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Punchdrunk and Adam Kurtis and now working with Rufus Norris on Dr Dee,

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it's been marketed a -- as an English opera but Albarn muse it is

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might be better described as a melancholy. Michael Smith has been

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finding out more. History is full of forgotten men.

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Brilliant, strange, complex men whose influence has reasonated

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through our culture in ways that may have have become obscured.

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One such man was the Elizabethan thinker and occultist Dr John Dee.

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John Dee is a shadowy obscure figure at the heart of the English

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rennaissance. Elizabeth I called him her philosopher and he was the

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inspiration for Shakespeare's Prospero and Marlowe's Faust. A

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crypt owe graphier -- cryptographer whose codename was 007. He's the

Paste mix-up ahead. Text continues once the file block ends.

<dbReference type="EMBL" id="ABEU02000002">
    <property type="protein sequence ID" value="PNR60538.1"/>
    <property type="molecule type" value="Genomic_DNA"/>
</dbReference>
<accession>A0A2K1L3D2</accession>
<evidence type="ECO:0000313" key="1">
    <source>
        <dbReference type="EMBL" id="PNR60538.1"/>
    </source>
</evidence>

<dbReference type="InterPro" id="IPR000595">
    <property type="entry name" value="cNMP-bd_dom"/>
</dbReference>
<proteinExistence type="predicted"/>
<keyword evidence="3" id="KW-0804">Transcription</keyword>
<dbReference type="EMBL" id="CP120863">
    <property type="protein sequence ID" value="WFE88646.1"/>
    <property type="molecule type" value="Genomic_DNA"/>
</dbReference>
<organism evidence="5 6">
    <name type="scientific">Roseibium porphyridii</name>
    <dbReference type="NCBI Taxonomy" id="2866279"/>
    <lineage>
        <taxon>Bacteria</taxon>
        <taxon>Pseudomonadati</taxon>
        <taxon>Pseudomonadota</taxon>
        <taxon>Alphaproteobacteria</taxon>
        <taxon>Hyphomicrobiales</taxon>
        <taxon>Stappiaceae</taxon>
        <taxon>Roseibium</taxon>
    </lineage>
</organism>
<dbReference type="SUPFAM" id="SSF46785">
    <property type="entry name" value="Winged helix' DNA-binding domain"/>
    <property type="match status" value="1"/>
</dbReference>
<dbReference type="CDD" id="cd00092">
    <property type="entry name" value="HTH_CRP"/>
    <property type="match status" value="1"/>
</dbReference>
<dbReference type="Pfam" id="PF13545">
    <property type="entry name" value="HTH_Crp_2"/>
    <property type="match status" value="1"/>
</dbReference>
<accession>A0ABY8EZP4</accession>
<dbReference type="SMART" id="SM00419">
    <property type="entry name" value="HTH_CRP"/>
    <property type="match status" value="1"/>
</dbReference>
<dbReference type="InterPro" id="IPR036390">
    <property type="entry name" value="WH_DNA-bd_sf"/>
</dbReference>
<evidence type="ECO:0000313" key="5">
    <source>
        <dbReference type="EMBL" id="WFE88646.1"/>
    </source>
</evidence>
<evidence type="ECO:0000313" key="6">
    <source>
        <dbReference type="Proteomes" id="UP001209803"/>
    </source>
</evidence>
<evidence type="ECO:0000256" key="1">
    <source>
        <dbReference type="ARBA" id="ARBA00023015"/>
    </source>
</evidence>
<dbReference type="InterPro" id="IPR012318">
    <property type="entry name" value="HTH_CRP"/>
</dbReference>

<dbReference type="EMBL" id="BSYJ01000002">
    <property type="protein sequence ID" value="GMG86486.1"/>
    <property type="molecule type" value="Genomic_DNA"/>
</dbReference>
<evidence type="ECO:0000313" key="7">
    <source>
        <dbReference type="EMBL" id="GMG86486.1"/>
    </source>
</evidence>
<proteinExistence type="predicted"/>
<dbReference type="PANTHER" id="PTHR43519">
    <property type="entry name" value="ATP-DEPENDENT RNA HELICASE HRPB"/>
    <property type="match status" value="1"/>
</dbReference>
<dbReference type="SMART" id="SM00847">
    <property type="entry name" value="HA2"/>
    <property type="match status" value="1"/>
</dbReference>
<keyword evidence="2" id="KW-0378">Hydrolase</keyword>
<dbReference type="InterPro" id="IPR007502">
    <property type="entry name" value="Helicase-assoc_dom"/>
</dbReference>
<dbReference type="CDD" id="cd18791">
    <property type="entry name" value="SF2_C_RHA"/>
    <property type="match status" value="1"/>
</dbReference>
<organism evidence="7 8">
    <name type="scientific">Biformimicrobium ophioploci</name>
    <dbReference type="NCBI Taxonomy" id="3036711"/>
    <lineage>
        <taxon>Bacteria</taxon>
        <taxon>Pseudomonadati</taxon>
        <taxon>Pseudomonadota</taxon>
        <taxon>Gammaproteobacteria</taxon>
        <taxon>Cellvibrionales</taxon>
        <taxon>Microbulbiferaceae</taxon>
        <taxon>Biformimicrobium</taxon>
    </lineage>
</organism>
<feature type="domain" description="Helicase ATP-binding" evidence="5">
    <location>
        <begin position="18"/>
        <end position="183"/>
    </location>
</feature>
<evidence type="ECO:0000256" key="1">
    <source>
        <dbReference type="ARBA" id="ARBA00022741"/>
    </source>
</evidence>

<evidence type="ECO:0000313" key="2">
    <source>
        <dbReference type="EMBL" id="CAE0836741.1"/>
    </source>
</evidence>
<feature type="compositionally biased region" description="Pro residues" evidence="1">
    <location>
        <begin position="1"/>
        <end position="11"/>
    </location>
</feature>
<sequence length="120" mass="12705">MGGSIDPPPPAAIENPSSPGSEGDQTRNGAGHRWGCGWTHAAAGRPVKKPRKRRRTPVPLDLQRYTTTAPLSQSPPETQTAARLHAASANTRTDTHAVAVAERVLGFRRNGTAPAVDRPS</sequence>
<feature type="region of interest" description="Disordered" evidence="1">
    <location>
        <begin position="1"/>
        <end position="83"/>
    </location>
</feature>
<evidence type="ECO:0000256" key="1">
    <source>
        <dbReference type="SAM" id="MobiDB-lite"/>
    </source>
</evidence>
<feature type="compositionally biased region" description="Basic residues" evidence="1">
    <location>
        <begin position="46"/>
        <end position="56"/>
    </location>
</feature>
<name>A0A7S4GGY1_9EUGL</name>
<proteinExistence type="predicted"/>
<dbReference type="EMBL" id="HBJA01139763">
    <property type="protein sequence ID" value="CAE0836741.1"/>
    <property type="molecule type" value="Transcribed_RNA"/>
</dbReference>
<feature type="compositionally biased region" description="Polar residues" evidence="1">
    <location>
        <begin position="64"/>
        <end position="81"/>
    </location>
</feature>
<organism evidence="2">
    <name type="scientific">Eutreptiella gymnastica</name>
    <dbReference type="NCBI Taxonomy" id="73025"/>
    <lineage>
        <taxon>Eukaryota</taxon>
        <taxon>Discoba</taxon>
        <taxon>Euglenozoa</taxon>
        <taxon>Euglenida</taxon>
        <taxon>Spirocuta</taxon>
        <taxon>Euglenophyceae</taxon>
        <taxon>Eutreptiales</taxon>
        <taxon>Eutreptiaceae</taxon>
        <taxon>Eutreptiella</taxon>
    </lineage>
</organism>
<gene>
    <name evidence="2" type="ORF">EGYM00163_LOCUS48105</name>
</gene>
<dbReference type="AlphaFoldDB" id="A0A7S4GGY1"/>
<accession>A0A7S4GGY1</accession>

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man who came up with the idea of a British empire, the idea that

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England could become a maritime power. He lived in an age where the

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line between science and sorcery was blurred. Mathematics, like

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magic was still considered to be an uncanny art, the work of the devil.

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Dee plummed the mysteries of both. I never found any man living nor

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any book I could yet meet with all, was able to teach me those truths I

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desired and longed for, he wrote. Instead, Dee searched for these